How many times have you gone to get your bone density tested? If you have done it even once, you know that the procedure involves radiation.
Although many clinicians remind us that the radiation levels for many tests are low, I do know that women across the world are less accepting of continued use of radiation for diagnostics than we used to be.
As I thought more about a radiation-free diagnostic, it became clear to me that preventative care usually begins with a personal experience that motivates an individual.
If a 30-year-old person can get the data on their personal bone health when they are theoretically at their peak bone density, it seems to me that we would have an opportunity to intervene with healthy lifestyle choices and prevent a lot of problems down the line.
In my mind, radiation-free means that people could stay abreast of their bone health throughout their life.
About the Echolights Scan
I first read about the EchoS in October 2020, when Echolight S.P.A. opened an office in the US. Initially, I was curious about this radiation-free technology that determines bone density and quality for personal interest.
I wanted to know about my own bone quality, but I did not want to submit myself to more radiation. A lot of women I work with feel the same way.
I was impressed by the clinical data from Europe where the device was first used in a clinical setting in 2015. The FDA approved the Echolight in 2018. Let’s delve into what this new technology really is.
How Does REMS Technology Measure Bone Density?
Echolight Medical developed the first clinically available method for the direct non-ionizing (radiation-free) measurement of lumbar and femoral bone mineral density (BMD).
The device, EchoS, utilizes proprietary R.E.M.S. (Radiofrequency Echographic Multi Spectrometry) technology to scan the lumbar vertebrae and proximal femur. The EchoS rapidly generates a medical report that includes BMD, T-score, and Z-score.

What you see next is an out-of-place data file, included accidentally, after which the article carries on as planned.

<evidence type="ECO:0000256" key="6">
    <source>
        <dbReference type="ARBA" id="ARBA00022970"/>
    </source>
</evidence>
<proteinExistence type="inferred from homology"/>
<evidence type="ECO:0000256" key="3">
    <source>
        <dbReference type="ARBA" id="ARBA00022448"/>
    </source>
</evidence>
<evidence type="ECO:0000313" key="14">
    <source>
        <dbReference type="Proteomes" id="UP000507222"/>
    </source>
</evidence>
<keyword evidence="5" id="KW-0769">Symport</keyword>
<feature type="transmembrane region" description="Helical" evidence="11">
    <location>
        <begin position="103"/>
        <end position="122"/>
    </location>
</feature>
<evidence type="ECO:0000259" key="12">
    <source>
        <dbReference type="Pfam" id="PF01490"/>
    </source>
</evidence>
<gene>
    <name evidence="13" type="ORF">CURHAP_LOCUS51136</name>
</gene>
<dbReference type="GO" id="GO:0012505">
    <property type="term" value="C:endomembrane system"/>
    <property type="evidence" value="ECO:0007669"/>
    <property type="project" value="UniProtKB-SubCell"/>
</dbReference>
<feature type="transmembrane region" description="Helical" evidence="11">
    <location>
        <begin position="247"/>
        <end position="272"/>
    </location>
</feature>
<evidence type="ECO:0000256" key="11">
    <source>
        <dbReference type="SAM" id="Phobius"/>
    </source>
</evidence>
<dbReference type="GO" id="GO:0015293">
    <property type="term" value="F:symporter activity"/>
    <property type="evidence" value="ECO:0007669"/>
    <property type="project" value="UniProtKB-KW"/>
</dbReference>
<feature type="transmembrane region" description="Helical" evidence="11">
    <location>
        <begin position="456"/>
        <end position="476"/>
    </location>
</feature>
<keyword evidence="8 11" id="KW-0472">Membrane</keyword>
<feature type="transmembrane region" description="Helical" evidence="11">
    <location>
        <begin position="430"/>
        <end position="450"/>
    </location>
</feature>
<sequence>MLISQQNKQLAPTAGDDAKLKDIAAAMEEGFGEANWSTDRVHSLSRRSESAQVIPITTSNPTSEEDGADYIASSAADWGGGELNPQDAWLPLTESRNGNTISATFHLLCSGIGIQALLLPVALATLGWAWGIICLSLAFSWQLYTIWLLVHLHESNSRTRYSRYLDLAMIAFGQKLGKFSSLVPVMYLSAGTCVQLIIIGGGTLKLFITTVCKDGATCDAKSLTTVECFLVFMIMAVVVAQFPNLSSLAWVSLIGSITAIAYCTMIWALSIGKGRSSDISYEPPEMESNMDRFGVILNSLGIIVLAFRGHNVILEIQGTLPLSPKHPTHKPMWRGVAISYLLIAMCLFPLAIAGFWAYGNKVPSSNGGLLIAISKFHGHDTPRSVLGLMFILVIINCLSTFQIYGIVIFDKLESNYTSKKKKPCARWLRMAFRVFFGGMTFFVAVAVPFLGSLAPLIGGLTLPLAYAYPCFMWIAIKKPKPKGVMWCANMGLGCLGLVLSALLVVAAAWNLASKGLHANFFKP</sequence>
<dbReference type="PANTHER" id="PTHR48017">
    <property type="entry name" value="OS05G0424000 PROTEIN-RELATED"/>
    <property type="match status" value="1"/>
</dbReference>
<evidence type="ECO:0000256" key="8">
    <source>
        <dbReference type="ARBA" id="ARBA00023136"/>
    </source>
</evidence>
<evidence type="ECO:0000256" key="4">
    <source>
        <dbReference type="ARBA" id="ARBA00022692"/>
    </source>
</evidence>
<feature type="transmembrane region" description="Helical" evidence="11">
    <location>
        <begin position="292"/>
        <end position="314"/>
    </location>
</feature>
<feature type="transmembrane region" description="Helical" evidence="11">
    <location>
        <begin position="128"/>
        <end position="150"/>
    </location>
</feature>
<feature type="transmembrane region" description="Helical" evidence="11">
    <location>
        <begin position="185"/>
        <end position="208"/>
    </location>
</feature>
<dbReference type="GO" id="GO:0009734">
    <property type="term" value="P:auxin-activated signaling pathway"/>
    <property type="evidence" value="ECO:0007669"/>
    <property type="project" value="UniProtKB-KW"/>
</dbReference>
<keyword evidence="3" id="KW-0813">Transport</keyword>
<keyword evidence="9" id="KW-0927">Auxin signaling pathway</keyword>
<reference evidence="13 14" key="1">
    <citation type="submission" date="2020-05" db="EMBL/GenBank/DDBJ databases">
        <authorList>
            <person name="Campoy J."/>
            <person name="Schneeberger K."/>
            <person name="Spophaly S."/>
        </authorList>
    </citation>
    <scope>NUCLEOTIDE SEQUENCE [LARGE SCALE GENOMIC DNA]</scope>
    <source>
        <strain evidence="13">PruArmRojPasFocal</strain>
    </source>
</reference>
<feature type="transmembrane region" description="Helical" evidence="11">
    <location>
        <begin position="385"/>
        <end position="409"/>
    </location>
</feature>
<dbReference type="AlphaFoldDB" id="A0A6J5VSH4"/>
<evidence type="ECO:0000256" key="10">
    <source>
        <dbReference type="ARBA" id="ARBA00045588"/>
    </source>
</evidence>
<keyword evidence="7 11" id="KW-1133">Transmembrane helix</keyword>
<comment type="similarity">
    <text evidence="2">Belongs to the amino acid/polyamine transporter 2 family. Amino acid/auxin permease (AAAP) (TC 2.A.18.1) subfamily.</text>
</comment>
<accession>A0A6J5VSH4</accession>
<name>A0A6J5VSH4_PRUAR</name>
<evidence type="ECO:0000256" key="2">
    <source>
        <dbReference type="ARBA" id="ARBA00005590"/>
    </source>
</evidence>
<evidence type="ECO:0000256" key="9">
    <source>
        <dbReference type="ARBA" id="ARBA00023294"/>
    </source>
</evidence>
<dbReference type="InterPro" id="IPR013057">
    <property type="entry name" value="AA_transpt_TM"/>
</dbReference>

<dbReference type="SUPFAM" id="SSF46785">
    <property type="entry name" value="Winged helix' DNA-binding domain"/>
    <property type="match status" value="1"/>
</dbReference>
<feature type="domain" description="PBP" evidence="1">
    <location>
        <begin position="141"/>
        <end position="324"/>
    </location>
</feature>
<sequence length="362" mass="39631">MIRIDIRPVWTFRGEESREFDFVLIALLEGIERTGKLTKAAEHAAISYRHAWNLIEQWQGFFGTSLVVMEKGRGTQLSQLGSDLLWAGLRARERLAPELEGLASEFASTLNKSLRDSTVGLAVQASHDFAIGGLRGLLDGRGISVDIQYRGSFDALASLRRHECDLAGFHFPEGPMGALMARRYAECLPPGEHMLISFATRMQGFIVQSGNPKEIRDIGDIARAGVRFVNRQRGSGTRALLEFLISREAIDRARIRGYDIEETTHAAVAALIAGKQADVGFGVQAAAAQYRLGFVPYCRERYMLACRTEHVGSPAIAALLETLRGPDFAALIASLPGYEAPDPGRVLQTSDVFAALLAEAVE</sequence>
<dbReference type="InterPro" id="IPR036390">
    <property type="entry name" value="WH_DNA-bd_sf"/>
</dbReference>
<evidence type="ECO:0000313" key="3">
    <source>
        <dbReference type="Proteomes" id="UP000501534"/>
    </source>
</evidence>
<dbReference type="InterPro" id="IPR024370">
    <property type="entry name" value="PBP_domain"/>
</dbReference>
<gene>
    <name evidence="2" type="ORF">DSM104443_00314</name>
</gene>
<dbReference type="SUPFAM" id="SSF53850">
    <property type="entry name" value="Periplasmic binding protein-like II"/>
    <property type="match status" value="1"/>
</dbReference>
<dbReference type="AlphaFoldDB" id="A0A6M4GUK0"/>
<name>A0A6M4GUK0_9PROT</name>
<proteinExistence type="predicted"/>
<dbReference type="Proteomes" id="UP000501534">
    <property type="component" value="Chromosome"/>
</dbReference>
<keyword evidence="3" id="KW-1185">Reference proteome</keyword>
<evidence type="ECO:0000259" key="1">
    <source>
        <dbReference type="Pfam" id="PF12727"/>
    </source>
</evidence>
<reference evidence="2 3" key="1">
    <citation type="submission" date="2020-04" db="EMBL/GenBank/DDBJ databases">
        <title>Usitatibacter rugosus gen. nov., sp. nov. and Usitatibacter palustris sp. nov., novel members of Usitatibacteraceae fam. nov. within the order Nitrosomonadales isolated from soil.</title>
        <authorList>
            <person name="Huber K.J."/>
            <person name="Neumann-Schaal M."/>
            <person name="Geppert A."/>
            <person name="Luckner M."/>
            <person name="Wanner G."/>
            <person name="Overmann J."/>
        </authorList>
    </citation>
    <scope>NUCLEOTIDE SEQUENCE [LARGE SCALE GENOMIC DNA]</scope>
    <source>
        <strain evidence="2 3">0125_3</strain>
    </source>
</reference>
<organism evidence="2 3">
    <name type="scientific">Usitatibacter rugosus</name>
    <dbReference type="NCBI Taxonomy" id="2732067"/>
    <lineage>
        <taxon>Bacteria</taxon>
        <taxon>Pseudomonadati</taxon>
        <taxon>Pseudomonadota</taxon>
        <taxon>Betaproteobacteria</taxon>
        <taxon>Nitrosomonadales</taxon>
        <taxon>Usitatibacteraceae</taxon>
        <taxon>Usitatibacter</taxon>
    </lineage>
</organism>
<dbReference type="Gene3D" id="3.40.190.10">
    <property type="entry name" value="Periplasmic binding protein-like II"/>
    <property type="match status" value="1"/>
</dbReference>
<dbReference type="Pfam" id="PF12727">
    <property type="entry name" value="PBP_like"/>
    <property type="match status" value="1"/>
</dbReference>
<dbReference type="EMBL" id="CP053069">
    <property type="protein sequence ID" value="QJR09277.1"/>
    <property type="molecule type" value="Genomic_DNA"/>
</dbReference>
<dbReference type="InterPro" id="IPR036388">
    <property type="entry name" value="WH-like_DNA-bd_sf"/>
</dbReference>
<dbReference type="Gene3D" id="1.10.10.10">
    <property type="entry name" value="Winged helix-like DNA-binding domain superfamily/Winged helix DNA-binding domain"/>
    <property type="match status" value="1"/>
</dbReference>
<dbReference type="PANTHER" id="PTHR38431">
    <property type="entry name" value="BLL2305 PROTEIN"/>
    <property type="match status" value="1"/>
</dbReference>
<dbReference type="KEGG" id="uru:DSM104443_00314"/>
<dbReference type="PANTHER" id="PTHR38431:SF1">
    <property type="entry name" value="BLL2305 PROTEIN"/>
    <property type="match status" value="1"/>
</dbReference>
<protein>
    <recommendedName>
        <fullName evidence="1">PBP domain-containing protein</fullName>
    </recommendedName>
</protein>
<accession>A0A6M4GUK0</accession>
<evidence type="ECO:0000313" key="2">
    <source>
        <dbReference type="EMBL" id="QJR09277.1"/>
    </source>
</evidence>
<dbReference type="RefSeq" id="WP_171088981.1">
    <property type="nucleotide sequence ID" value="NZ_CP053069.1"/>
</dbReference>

In addition, the system automatically assesses the quality of bone micro architecture, independent of BMD, and provides a five-year probability of a major osteoporosis fracture.
For me, it’s a huge win to be able to monitor my osteoporosis more closely, with more frequent EchoS scans. I would like for my granddaughter and other women to be able to get a scan long before menopause to give them the data they need to spur their own preventative activities in regards to osteopenia and osteoporosis.
What Is the Fragility (Quality) Score?
The fragility score measures the quality (fragility) of the bone’s microarchitecture. Echolight’s proprietary score ranges from 1-100. The range is normal at 1 and fragile at 100, respectively.
One could have a low bone mineral density, but having a lower fragility score would indicate a stronger microarchitecture (quality) of the bone. The spectral model created frail and non-frail data from real patients over 10 years.
Here’s an analogy to help you understand the two parameters:
A stool made of wood is less dense than a stool made of steel. Let’s say the steel stool has uneven legs, while the wooden stool is reinforced with struts and bands (quality architecture). One would likely sit on the wooden stool rather than the steel stool given the choice.